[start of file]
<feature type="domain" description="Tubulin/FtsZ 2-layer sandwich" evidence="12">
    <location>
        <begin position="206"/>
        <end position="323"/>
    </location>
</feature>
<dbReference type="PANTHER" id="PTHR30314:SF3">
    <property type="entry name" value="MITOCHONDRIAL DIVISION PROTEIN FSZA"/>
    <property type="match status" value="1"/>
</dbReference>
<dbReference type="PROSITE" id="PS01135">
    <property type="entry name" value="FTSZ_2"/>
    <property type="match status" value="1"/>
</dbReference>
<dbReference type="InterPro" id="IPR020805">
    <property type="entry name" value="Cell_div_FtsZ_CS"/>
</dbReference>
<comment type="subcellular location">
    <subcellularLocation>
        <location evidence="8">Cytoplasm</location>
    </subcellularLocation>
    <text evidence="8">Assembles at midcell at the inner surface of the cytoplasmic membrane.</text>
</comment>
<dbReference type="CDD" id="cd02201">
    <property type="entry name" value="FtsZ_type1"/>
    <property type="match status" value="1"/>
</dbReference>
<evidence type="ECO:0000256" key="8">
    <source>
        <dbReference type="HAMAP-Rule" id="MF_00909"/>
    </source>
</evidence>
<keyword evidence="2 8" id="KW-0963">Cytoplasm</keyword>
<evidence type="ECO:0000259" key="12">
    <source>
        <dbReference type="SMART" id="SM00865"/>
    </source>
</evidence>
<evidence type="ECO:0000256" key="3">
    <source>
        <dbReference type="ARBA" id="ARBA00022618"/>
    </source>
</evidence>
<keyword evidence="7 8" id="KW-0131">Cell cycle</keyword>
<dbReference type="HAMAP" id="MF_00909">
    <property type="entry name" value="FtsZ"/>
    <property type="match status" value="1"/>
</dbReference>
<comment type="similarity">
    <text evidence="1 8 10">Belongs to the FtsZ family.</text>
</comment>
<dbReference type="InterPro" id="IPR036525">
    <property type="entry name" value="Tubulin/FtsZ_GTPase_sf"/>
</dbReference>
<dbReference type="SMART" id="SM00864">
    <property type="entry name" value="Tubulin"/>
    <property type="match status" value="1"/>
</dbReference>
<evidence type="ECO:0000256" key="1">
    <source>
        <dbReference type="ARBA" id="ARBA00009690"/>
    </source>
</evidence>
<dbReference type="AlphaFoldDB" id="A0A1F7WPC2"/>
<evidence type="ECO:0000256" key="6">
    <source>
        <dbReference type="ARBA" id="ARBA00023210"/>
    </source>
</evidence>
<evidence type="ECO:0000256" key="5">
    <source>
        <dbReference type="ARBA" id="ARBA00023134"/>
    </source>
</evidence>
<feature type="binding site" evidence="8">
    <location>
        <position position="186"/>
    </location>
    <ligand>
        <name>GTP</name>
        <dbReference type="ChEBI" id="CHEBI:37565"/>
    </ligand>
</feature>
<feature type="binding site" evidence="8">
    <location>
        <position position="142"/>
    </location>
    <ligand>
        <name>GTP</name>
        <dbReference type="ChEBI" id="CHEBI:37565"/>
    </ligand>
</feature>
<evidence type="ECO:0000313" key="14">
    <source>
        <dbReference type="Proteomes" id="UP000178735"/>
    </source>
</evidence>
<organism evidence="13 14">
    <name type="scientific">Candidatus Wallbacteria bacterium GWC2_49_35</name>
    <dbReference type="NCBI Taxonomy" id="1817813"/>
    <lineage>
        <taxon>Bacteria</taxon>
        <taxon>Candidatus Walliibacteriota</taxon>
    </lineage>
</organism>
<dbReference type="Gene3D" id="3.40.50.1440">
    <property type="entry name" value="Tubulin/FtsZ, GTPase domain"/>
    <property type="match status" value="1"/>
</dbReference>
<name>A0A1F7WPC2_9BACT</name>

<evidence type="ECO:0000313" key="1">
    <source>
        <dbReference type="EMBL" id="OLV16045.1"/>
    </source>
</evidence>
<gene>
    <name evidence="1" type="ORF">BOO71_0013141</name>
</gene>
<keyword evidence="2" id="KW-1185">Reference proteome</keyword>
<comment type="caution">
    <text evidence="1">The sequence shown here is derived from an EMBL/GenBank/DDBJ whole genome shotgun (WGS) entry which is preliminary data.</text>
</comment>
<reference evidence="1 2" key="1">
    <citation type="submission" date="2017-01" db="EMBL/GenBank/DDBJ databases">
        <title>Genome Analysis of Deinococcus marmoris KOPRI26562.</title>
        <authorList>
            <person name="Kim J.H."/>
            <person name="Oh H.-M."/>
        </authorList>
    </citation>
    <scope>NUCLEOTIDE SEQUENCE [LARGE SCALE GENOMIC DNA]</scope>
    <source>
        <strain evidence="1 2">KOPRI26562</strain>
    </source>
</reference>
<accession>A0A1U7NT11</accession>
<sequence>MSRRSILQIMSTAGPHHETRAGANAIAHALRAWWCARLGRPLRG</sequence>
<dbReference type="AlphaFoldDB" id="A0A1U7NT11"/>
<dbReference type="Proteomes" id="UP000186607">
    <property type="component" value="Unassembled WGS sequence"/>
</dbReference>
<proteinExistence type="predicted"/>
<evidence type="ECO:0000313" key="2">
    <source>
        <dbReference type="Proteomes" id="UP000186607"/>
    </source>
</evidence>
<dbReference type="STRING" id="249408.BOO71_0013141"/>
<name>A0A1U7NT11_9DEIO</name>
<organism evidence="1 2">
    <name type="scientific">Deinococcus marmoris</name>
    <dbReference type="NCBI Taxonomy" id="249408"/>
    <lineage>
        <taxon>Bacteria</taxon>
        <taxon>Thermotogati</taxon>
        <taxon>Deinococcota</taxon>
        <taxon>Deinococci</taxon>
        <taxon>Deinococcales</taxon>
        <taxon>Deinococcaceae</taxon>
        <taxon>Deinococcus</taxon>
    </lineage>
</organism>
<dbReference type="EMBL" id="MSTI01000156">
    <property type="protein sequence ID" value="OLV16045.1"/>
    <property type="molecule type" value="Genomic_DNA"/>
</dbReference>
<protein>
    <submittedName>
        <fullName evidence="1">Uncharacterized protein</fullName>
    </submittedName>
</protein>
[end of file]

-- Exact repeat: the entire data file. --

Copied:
<feature type="domain" description="Tubulin/FtsZ 2-layer sandwich" evidence="12">
    <location>
        <begin position="206"/>
        <end position="323"/>
    </location>
</feature>
<dbReference type="PANTHER" id="PTHR30314:SF3">
    <property type="entry name" value="MITOCHONDRIAL DIVISION PROTEIN FSZA"/>
    <property type="match status" value="1"/>
</dbReference>
<dbReference type="PROSITE" id="PS01135">
    <property type="entry name" value="FTSZ_2"/>
    <property type="match status" value="1"/>
</dbReference>
<dbReference type="InterPro" id="IPR020805">
    <property type="entry name" value="Cell_div_FtsZ_CS"/>
</dbReference>
<comment type="subcellular location">
    <subcellularLocation>
        <location evidence="8">Cytoplasm</location>
    </subcellularLocation>
    <text evidence="8">Assembles at midcell at the inner surface of the cytoplasmic membrane.</text>
</comment>
<dbReference type="CDD" id="cd02201">
    <property type="entry name" value="FtsZ_type1"/>
    <property type="match status" value="1"/>
</dbReference>
<evidence type="ECO:0000256" key="8">
    <source>
        <dbReference type="HAMAP-Rule" id="MF_00909"/>
    </source>
</evidence>
<keyword evidence="2 8" id="KW-0963">Cytoplasm</keyword>
<evidence type="ECO:0000259" key="12">
    <source>
        <dbReference type="SMART" id="SM00865"/>
    </source>
</evidence>
<evidence type="ECO:0000256" key="3">
    <source>
        <dbReference type="ARBA" id="ARBA00022618"/>
    </source>
</evidence>
<keyword evidence="7 8" id="KW-0131">Cell cycle</keyword>
<dbReference type="HAMAP" id="MF_00909">
    <property type="entry name" value="FtsZ"/>
    <property type="match status" value="1"/>
</dbReference>
<comment type="similarity">
    <text evidence="1 8 10">Belongs to the FtsZ family.</text>
</comment>
<dbReference type="InterPro" id="IPR036525">
    <property type="entry name" value="Tubulin/FtsZ_GTPase_sf"/>
</dbReference>
<dbReference type="SMART" id="SM00864">
    <property type="entry name" value="Tubulin"/>
    <property type="match status" value="1"/>
</dbReference>
<evidence type="ECO:0000256" key="1">
    <source>
        <dbReference type="ARBA" id="ARBA00009690"/>
    </source>
</evidence>
<dbReference type="AlphaFoldDB" id="A0A1F7WPC2"/>
<evidence type="ECO:0000256" key="6">
    <source>
        <dbReference type="ARBA" id="ARBA00023210"/>
    </source>
</evidence>
<evidence type="ECO:0000256" key="5">
    <source>
        <dbReference type="ARBA" id="ARBA00023134"/>
    </source>
</evidence>
<feature type="binding site" evidence="8">
    <location>
        <position position="186"/>
    </location>
    <ligand>
        <name>GTP</name>
        <dbReference type="ChEBI" id="CHEBI:37565"/>
    </ligand>
</feature>
<feature type="binding site" evidence="8">
    <location>
        <position position="142"/>
    </location>
    <ligand>
        <name>GTP</name>
        <dbReference type="ChEBI" id="CHEBI:37565"/>
    </ligand>
</feature>
<evidence type="ECO:0000313" key="14">
    <source>
        <dbReference type="Proteomes" id="UP000178735"/>
    </source>
</evidence>
<organism evidence="13 14">
    <name type="scientific">Candidatus Wallbacteria bacterium GWC2_49_35</name>
    <dbReference type="NCBI Taxonomy" id="1817813"/>
    <lineage>
        <taxon>Bacteria</taxon>
        <taxon>Candidatus Walliibacteriota</taxon>
    </lineage>
</organism>
<dbReference type="Gene3D" id="3.40.50.1440">
    <property type="entry name" value="Tubulin/FtsZ, GTPase domain"/>
    <property type="match status" value="1"/>
</dbReference>
<name>A0A1F7WPC2_9BACT</name>

<evidence type="ECO:0000313" key="1">
    <source>
        <dbReference type="EMBL" id="OLV16045.1"/>
    </source>
</evidence>
<gene>
    <name evidence="1" type="ORF">BOO71_0013141</name>
</gene>
<keyword evidence="2" id="KW-1185">Reference proteome</keyword>
<comment type="caution">
    <text evidence="1">The sequence shown here is derived from an EMBL/GenBank/DDBJ whole genome shotgun (WGS) entry which is preliminary data.</text>
</comment>
<reference evidence="1 2" key="1">
    <citation type="submission" date="2017-01" db="EMBL/GenBank/DDBJ databases">
        <title>Genome Analysis of Deinococcus marmoris KOPRI26562.</title>
        <authorList>
            <person name="Kim J.H."/>
            <person name="Oh H.-M."/>
        </authorList>
    </citation>
    <scope>NUCLEOTIDE SEQUENCE [LARGE SCALE GENOMIC DNA]</scope>
    <source>
        <strain evidence="1 2">KOPRI26562</strain>
    </source>
</reference>
<accession>A0A1U7NT11</accession>
<sequence>MSRRSILQIMSTAGPHHETRAGANAIAHALRAWWCARLGRPLRG</sequence>
<dbReference type="AlphaFoldDB" id="A0A1U7NT11"/>
<dbReference type="Proteomes" id="UP000186607">
    <property type="component" value="Unassembled WGS sequence"/>
</dbReference>
<proteinExistence type="predicted"/>
<evidence type="ECO:0000313" key="2">
    <source>
        <dbReference type="Proteomes" id="UP000186607"/>
    </source>
</evidence>
<dbReference type="STRING" id="249408.BOO71_0013141"/>
<name>A0A1U7NT11_9DEIO</name>
<organism evidence="1 2">
    <name type="scientific">Deinococcus marmoris</name>
    <dbReference type="NCBI Taxonomy" id="249408"/>
    <lineage>
        <taxon>Bacteria</taxon>
        <taxon>Thermotogati</taxon>
        <taxon>Deinococcota</taxon>
        <taxon>Deinococci</taxon>
        <taxon>Deinococcales</taxon>
        <taxon>Deinococcaceae</taxon>
        <taxon>Deinococcus</taxon>
    </lineage>
</organism>
<dbReference type="EMBL" id="MSTI01000156">
    <property type="protein sequence ID" value="OLV16045.1"/>
    <property type="molecule type" value="Genomic_DNA"/>
</dbReference>
<protein>
    <submittedName>
        <fullName evidence="1">Uncharacterized protein</fullName>
    </submittedName>
</protein>